Relaunching like a phoenix rising from the ashes, the audacious project of 24 straight hours showcasing the state of Meadowlark Media, then very much in its infancy, could have gone terribly wrong in any number of ways. And it did to some extent, but therein lies the secret. Much like Le Batard's own show, FreeDumb was at its best when it steered into the skid. The star-studded affair was a non-stop revolving door of surprises, from a spaced-out Pat Riley to Greg Cote playing from behind to a remarkable batch of observations from Mike Schur, who became Stugotz in more polished form.
Proving the Pirate Ship could navigate in big waters, the special reintroduced Le Batard and Friends to the public and showcased the potential for a first-year enterprise with lofty goals and expectations.
Sports Book Author of the Year -- Mirin Fader
It is a difficult task to write a biography, to capture the essence of a person through a series of interviews and stories told. Yet Mirin Fader did so perfectly with one of the most fascinating subjects in basketball in Giannis and the remarkable tale of Giannis Antetokounmpo.
The timing couldn’t have been better, as Fader spoke to Giannis and those closest to him in the years and months leading up to his legendary NBA Finals run that culminated in his first championship with the Milwaukee Bucks. Fader not only gives readers insight into how the two-time MVP rose to basketball stardom, but paints a picture of the cultural significance of the man himself in Greek life. He is more than merely one of the best players in the world. He is a symbol of racial injustice and poverty in Greece, a figure who will play an important role in the country’s battle against racism now and in the future.
Fader is the vehicle through which her readers can understand Antetokounmpo as a person, a player, and a guide shining light onto problems far bigger than what happens on the basketball court. It’s not an easy balance to strike -- yet Fader did so effortlessly, and was rewarded with a place on the New York Times’ Bestsellers list in her first foray into book writing.
Nominees: Seth Wickersham, Matt Sullivan
Biggest Sports Media Acquisition -- Peyton and Eli Manning
After years of trying to hook Peyton Manning, the elusive white whale of live broadcasting was finally reeled in by ESPN in 2021. As an added bonus, ESPN snared another big fish who might turn out to be just as bright a media star: Peyton's brother Eli.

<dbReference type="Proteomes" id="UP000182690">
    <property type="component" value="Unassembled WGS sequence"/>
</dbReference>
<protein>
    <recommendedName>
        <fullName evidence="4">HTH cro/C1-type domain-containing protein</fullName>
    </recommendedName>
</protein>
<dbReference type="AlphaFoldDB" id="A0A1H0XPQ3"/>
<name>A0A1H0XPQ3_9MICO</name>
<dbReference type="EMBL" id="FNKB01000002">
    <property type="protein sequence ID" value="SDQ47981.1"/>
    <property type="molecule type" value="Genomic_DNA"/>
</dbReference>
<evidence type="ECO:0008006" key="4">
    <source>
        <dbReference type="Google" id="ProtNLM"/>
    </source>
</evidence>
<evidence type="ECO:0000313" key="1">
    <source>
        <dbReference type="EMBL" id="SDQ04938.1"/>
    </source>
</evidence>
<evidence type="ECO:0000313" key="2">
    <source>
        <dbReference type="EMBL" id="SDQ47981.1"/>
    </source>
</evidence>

Manning had been working with ESPN on Peyton's Places, a documentary series about football, and that showed his ability on camera. That work helped prepare him for an alternate broadcast of Monday Night Football that debuted this year. Teamed with brother Eli and a rotating panel of guests, Peyton has been everything we expected. But the big surprise has been Eli, whose aw-shucks personality plays perfectly off of big bro’s jokester, one-liner ways.
The ManningCast has been a massive success for ESPN, drawing more positive attention and publicity than anything ESPN’s primary broadcast has done in over a decade. That it took this long for Peyton to sign on only increased the fervor over his debut and neither he nor Eli have disappointed.
Nominees: Ariel Helwani, Drew Brees, Maria Taylor
Best Studio Show -- NFL RedZone
The best studio show in sports right now is a one-man broadcast that features appearances from hundreds of guests every single episode. NFL RedZone host Scott Hanson spends his Sunday afternoons glued to one spot for seven-plus hours helping fans navigate up to nine NFL games at a time. Every week he leaves it all out there on the soundstage as he and his crew show America literally every single touchdown scored on every single autumn Sunday.
Hanson calls games and guides viewers seamlessly through an often crowded afternoon. When the witching hour arrives things sometimes get crazy. If you’re lucky Hanson will have to call the end of four games simultaneously.
RedZone is the only studio show you have to watch to keep up with every game. Most are recaps or previews, but RedZone is the game. Or games. The most telling thing for any good show is that when it goes away, fans freak out. For many people, to not have RedZone is to not watch football. What other studio show can make that claim?
Nominees: Inside the NBA, Around the Horn, Big Noon Saturday
Best Sports Television Series -- Formula 1: Drive to Survive